# Marching Cubes - how do I generate different cubes?

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Hi! I'm currently experimenting with the "marching cubes"-algorithm, but I'm wondering if there's a shortcut to generate the 255 various types of cubes? I know that it boils down to the following: 15 unique cubes. * Rotation by any degree over any of the 3 primary axis * Mirroring the shape across any of the 3 primary axis * Inverting the state of all corners and flipping the normals of the relating polygons. I'm currently doing bitwise comparisons so I know which cube I'm supposed to use. The problem I'm having is that I can hardcode the triangles for the 15 boxes, but I would like to describe them / auto-generate them from the binary-number the bitwise operation makes. Is this possible? If so, how? Also, when inverting the state - should this be done for each rotation step or simply once from the original state of that perticular cube? [Edited by - Rasmadrak on December 18, 2008 5:23:12 AM]

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Advice 1: think about using marching simplex (tetrahedra in 3D) instead - there are only 2 kinds of possible triangle configurations in a tetrahedron, not 15 as in a cube, and the degenerate case problem (which is tricky to solve in general for cubes) doesn't occur. The downside is that you likely end up with a denser mesh than with cubes since you will have 6 tetrahedra where before there was 1 cube.

Advice 2: I wouldn't worry about how you create your cube types. If you come up with a way of auto-generating them in code then all you gain is a pat on the back from yourself. Hard-coding them may seem primitive, but it's something you'll write once and then leave fixed. Just put the cube types in a std::map and look up the one you need from the 8-bit number created from the signs of the cube corners.

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Quote:
 Original post by PKLokiJust put the cube types in a std::map

Not the best idea. Put them a fixed length array (for constant time element access and... are you using c++?).

You'd better to copy-paste the entire look-up tables from e.g. here.

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I did the, rather dirty, act of ripping the face-indices from the page you submitted. Works as expected :)

Now the next problem would be to smooth the vertices while still maintaining the edge-vertices, but that's another story...

Thanks both of you!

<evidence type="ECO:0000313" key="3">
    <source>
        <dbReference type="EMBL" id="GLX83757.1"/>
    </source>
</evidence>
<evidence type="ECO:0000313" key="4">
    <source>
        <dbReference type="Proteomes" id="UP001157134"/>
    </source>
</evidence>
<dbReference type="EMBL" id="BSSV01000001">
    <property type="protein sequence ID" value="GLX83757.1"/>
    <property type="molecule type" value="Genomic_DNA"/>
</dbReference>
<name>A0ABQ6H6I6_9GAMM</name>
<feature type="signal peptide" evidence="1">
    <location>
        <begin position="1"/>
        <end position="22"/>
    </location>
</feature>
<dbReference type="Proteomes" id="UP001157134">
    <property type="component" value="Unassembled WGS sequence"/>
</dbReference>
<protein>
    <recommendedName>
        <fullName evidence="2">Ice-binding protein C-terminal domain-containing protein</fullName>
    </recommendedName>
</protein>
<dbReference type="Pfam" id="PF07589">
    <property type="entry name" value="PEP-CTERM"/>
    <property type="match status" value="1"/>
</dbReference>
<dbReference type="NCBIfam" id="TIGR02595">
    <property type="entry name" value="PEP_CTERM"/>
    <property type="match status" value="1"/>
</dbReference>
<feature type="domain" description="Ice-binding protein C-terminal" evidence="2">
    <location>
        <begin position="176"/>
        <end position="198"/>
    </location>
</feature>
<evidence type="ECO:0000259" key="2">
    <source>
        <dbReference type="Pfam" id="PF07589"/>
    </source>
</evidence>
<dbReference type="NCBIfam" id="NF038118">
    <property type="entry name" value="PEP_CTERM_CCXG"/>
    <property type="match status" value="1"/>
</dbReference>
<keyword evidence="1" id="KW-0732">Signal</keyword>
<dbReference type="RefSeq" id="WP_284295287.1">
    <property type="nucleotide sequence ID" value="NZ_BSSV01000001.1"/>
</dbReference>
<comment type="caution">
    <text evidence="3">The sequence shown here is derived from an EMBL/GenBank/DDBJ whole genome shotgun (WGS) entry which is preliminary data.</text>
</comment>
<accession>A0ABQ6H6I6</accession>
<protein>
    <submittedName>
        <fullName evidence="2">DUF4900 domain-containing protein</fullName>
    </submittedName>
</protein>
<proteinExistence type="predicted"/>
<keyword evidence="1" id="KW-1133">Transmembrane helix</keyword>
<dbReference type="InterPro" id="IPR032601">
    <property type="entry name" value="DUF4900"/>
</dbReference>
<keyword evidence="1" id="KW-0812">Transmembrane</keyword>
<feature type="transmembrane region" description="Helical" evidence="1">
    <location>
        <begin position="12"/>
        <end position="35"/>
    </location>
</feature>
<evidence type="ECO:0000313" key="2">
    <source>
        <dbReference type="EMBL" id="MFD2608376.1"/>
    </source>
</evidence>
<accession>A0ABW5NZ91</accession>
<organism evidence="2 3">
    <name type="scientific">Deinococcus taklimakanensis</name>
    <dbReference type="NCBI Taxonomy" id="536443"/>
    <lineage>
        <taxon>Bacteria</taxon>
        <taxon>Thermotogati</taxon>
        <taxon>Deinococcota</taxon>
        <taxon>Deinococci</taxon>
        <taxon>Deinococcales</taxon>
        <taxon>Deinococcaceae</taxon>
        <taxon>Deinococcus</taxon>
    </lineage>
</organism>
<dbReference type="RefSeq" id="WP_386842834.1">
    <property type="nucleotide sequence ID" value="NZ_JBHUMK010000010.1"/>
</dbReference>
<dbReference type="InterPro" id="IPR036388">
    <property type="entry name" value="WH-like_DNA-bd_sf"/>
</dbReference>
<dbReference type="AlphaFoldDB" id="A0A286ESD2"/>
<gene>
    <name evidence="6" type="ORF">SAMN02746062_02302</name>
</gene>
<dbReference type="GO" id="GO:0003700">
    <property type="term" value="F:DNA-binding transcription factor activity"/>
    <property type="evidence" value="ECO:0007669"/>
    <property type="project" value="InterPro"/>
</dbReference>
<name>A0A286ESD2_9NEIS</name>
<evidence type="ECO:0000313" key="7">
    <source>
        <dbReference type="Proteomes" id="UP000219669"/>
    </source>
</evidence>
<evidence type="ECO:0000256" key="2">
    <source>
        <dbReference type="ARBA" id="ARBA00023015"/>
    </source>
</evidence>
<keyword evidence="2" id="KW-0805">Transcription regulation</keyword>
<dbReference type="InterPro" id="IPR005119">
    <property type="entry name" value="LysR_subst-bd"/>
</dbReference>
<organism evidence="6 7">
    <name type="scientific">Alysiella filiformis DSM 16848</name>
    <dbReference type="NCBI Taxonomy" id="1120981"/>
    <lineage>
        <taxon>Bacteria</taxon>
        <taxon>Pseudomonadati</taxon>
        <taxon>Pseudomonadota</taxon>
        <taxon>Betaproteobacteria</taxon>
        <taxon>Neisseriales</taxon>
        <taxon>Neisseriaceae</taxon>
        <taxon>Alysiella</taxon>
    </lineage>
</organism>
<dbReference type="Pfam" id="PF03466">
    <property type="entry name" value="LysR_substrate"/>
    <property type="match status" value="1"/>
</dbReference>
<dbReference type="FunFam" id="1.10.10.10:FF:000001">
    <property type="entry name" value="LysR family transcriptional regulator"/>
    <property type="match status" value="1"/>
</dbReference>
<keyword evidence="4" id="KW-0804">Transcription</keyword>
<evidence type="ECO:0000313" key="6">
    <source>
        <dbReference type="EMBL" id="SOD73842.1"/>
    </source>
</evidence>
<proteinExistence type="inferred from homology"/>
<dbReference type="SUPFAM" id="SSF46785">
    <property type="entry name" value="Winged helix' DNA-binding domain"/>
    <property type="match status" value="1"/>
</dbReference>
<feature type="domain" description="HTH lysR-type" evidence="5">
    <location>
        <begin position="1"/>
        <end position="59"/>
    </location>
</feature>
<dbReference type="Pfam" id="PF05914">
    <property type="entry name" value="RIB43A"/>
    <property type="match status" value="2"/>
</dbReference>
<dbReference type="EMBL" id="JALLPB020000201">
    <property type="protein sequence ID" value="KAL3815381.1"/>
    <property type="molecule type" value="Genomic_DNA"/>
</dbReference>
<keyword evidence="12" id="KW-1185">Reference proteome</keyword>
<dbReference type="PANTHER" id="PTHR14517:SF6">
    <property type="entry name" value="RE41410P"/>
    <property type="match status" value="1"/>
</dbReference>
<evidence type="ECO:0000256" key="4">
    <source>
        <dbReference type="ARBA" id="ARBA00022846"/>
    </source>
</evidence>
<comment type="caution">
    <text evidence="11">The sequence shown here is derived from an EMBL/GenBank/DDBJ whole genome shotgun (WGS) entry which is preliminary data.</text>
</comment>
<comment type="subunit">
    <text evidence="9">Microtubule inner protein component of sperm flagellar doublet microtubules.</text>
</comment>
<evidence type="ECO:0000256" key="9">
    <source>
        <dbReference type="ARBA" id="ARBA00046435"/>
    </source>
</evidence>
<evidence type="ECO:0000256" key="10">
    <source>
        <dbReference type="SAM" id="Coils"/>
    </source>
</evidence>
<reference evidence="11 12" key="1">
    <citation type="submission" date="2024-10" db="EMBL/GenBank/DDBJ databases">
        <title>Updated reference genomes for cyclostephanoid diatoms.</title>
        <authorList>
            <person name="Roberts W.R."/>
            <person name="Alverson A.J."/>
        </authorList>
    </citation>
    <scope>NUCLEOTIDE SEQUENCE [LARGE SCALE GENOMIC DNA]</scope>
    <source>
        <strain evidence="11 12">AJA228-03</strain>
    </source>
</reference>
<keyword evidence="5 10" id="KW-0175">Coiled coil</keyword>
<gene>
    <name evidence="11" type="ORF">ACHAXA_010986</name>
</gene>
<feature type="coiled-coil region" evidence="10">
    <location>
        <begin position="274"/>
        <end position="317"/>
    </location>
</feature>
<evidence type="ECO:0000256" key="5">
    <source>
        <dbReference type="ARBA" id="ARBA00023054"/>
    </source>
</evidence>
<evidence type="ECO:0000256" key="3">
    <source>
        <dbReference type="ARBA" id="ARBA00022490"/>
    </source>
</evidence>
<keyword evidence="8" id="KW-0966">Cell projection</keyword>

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Quote:
Original post by Nyarlath
Quote:
 Original post by PKLokiJust put the cube types in a std::map

Not the best idea. Put them a fixed length array (for constant time element access and... are you using c++?).

Or put them in a fixed length array... ;)

Regarding smoothing, are you talking about a local or global effect? For local 'abnormalities' in the surface such as collapsed (near-zero-area) triangles you can either apply a local smoothing to expand the vertices of the bad triangle towards its neighbours, or you could collapse the neighbouring degenerate vertices into one, though this will require you to reorder the connectivity of the local topology, i.e. replace indices of the removed vertices with that of the new single vertex in all triangles affected by the change.

If you apply a global smoothing - i.e. replacing each vertex with the weighted average position of itself and it's neighbours (possibly including next-nearest neighbours etc. to some chain depth through the edges of the triangulation) weighted by spatial distance to try to preserve local detail, you can end up with very regular triangulations, and as a byproduct also fix any unusual surface abnormalities like the degenerate triangles mentioned above in the local case. But this comes at the expense of a loss of absolute spatial correctness which (depending on your requirements) may be unacceptable. If the mesh is used for visualisation, and has a fairly low curvature relative to the mesh resolution, the results may be perfectly acceptable even with several iterations of global smoothing.

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What I need is probably referred to as global smoothing, since the entire mesh is "stair-cased" at the moment. I thought about this a bit and in theory, it should be a matter of creating a new mesh from the old where each vertice gets blended with its neighbours (As you suggested).

However - Won't this produce cracks in the mesh?
I'm currently using regular triangles and vertices are therefor duplicated.
I may replace this further on with an indexed version so that vertices are shared.

Since the geometry can be of any shape, I need a smoothing algorithm that doesn't need to know what shape it's creating.
The smoothing is not needed to be 100%, or even 70%, accurate as it is for non-scientific use, just enough to prevent unwanted aliasing/stair-casing.

Is there any (free/gnu) library that can transform a regular mesh into a indexed mesh? Or am I better off simply hardcoding a function that gets each vertexs neighbour vertices?

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It shouldn't be too difficult to index into the point set as you go along. Just make sure you only create one vertex per required cube edge, and treat the edges as shared between cubes. That eliminates the issue of degenerate vertices, and indexing the vertices is simpler because you know that all edges can only contain maximum one vertex and therefore index the edges instead.

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